Editor in Chief: Moh. Reza Huwaida Friday, April 20th, 2018

Government Requires a Clear Strategy against Insurgency

The security situation in Afghanistan is extremely serious and unfortunately the arrangements to tackle the situation are not up to the mark. The government authorities do not see eye to eye with each other regarding the security situation and the measures to control it. As there is no guideline or consensus on the higher level, the operational teams are not sure about what sort of steps they have to take. In most of the cases, they respond only after the insurgents attack somewhere. They, in short, have only a defensive mechanism to follow.
The security situation in the country demands that there should be a comprehensive strategy. The complex networks of the terrorists and their growth and expansion cannot be eradicated only through defensive approach. The security authorities must develop an approach where they are able to press the insurgents and bring them to the point where they understand that there is no solution through violence and terrorism and they should come to negotiation table. Without being dominated by the Afghan security forces, it is very difficult that Taliban insurgents get ready for any sort of negotiation.
The confused and incoherent security arrangements by the government, at a time when the country is going through the most challenging security situation, have been criticized by different analysts. They have said that though the government has made several promises over the past six months to eliminate insurgents and clear areas under their control, the presence of militants and their activities reveal that Kabul’s security plans are mostly symbolic.
They have highlighted how the government has failed to fulfill its promises it had made for the improvement of security. Particularly, they have highlighted the government’s response after the fall of Kunduz last year. Though President Ghani had said, “My order, the decision of the National Security Council is the full clearance [of Kunduz]. The security forces’ achievements should be maintained. Therefore, we should not go back to the strategy of one step forward and two steps back or two steps forwards and four steps back.”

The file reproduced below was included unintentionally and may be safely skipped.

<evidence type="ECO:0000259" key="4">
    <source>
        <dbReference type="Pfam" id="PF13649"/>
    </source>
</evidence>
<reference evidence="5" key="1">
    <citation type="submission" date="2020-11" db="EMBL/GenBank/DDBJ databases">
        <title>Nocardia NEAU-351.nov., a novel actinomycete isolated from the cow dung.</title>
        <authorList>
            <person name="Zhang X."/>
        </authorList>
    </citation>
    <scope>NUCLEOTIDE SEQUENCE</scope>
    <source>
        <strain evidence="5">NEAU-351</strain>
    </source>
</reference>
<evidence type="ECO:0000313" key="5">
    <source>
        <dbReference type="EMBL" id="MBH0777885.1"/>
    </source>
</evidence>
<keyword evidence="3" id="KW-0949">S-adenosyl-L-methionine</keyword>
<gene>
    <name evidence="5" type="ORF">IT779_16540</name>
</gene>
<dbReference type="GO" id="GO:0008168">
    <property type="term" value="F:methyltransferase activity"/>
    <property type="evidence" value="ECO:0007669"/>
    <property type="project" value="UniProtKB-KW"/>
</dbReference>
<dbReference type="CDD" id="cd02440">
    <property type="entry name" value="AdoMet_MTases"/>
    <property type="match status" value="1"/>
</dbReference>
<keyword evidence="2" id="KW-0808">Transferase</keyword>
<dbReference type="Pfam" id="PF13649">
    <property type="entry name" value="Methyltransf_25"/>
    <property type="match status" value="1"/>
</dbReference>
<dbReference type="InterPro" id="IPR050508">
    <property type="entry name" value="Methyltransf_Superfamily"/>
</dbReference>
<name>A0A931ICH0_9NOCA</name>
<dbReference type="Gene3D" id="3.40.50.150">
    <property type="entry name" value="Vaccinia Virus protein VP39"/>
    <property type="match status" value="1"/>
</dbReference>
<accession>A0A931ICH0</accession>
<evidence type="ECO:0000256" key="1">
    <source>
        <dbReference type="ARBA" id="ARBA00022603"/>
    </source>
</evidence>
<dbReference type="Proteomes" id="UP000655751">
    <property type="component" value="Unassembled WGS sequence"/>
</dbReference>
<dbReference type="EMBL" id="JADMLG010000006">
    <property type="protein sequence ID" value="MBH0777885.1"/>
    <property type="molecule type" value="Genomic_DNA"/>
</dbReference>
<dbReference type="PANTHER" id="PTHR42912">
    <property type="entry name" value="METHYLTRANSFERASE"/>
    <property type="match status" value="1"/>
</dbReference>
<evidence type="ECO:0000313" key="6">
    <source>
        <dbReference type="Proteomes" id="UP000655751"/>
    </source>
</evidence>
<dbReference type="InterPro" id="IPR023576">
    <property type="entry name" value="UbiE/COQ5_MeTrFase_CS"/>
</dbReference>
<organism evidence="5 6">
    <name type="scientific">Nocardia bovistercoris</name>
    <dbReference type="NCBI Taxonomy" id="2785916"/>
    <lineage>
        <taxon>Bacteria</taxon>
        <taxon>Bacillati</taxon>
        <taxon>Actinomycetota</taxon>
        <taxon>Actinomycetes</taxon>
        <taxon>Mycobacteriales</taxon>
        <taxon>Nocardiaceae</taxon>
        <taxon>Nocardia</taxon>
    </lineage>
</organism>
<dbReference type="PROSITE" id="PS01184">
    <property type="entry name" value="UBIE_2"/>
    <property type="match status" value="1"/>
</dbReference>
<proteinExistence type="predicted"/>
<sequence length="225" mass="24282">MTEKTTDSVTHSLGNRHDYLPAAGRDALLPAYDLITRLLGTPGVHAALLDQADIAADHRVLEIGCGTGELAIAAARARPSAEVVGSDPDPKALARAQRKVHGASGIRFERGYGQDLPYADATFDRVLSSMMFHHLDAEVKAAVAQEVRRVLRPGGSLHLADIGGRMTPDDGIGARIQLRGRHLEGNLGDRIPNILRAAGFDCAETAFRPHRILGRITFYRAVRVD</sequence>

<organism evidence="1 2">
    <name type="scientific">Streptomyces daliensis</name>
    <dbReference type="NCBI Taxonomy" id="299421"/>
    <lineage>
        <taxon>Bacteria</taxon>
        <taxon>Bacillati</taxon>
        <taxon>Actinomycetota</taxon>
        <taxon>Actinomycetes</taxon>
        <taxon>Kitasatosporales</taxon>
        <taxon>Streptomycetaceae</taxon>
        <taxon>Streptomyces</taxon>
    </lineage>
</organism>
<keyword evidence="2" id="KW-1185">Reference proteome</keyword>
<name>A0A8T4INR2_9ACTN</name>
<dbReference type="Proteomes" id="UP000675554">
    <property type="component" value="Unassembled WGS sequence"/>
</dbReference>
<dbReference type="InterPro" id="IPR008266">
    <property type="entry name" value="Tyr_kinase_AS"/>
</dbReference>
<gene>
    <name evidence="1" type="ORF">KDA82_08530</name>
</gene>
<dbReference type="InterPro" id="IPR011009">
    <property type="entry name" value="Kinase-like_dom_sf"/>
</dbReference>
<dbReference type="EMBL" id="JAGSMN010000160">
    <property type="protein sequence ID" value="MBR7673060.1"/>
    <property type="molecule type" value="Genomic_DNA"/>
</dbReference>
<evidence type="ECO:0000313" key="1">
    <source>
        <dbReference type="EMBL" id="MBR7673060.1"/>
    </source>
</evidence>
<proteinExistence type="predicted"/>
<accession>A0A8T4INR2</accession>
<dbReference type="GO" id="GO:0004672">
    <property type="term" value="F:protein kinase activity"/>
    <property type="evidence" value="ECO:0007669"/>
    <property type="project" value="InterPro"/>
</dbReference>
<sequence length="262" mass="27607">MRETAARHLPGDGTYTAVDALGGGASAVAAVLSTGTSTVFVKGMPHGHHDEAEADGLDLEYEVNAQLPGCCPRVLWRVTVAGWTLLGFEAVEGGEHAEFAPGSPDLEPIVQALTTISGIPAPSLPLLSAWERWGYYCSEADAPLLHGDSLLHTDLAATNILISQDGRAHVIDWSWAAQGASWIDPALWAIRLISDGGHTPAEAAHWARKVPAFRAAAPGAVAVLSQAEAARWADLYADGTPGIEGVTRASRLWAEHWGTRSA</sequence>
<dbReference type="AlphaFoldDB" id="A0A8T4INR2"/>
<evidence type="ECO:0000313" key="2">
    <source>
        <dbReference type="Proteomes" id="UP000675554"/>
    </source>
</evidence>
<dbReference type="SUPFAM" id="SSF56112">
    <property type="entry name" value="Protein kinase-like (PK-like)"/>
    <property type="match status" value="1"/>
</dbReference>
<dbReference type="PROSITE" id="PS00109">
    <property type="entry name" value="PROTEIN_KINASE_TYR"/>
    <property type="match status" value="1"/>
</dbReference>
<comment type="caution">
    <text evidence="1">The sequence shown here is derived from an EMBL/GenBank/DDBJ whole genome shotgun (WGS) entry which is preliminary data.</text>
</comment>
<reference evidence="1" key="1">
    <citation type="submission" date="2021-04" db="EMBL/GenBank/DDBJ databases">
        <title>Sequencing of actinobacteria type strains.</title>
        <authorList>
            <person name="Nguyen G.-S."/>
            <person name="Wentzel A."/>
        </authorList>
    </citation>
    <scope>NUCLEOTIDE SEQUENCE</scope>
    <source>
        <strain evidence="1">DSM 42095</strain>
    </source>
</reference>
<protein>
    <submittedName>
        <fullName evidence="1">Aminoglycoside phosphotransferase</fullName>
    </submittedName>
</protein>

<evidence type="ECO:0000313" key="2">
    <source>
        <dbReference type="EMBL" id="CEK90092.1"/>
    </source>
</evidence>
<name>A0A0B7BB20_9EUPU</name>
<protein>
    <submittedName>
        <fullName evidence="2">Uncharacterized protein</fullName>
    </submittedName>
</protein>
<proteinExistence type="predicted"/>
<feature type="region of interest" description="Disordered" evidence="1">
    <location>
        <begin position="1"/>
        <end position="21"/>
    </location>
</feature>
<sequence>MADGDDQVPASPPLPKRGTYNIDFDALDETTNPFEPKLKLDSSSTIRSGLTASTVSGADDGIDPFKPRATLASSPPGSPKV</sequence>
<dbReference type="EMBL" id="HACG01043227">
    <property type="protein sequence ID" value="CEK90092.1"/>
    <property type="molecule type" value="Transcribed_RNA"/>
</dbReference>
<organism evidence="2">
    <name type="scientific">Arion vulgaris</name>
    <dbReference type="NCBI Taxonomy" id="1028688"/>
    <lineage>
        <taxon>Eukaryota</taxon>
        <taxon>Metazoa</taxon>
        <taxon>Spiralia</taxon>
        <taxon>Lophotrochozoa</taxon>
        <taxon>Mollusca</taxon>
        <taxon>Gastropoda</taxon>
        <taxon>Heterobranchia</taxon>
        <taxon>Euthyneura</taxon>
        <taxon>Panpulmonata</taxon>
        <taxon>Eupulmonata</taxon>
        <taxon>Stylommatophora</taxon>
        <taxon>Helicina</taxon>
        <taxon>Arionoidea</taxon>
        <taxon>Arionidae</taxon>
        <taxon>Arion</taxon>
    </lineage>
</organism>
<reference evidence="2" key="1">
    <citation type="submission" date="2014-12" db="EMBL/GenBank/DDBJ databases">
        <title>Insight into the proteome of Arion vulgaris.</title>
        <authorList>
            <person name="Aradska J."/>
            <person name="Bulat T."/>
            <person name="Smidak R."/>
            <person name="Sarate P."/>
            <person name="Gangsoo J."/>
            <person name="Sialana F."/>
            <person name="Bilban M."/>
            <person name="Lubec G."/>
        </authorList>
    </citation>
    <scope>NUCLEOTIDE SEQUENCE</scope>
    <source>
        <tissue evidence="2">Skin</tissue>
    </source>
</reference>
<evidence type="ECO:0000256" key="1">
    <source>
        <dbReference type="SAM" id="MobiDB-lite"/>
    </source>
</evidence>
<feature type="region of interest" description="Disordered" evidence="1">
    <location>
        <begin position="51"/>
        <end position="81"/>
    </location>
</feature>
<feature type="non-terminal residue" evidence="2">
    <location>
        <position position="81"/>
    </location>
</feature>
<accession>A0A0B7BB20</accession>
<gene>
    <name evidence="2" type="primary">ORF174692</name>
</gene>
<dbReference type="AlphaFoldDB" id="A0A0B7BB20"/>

However, the security situation in Kunduz shows that the insurgents have started taking controls of certain parts of the province again, while the strategy of the government to counter them or clear the province fully from them does not seem to be present. Kunduz MPs say that Ghani’s promises are deceiving and that security has not improved in Kunduz. Fatima Aziz, an MP from Kunduz has said, “Nothing has been done to ensure the safety of Kunduz’s residents. We hope that the national unity government should not deceive Kunduz residents anymore.”
Sources in Kunduz that do not want to be named have said that Taliban have established strong bases in the province and that they are mostly operating on the outskirts of Kunduz city and in parts of Chahardara, Dasht-e-Archi and Qala-e-Zal districts. Government has control only over centers of the districts, the sources said. Recently, government itself confirmed that nine districts are under the control of Taliban, but reports reveal that no steps have been taken to clear the areas.
This is the situation in a province that was overtaken by Taliban and it brought a bad name to Afghan security arrangements. Now, there are threats that the province may once again fall to Taliban if there are no proper security arrangements but there is no evident strategy to deal with the situation and government does not seem very serious about the issue.
Same is the case with other parts of the country. There are many provinces in the country that were once far away from insurgency but now they are seriously threatened by Taliban. However, the most disturbing fact is that there is no clear strategy with the government to deal with the situation. Since, Afghan security forces have shouldered the responsibility of security, they have faced serious challenges. There is no doubt in the fact that they have the capability to defeat the insurgents, but the problem is the lack of a comprehensive and practicable strategy. The higher ranks of the government and security personnel themselves are not sure about how to handle the situation. Their overall stance against insurgency is non-coherent and lack a true vision. They are not sure where they want to go; whether they want a negotiation with Taliban through military offensive so that the insurgents are compelled to come to negotiation table or they want to adopt a defensive mechanism only to respond after the attacks of the insurgents.

Moreover, they are not sure about how to coordinate the different fights that are taking place in different parts of the country. The insurgency in the country has turned complex, with ISIS posing even more threats. The different Taliban factions have different ways of fighting with the government. And, the main issue in such circumstances is that different authorities themselves are not on the same page on how to face the situation. Therefore, the government needs to design a clear strategy, involve all the authorities in the decision-making and improve the coordination. Only a clear, united and well-coordinated approach can defeat the insurgents in today’s situation.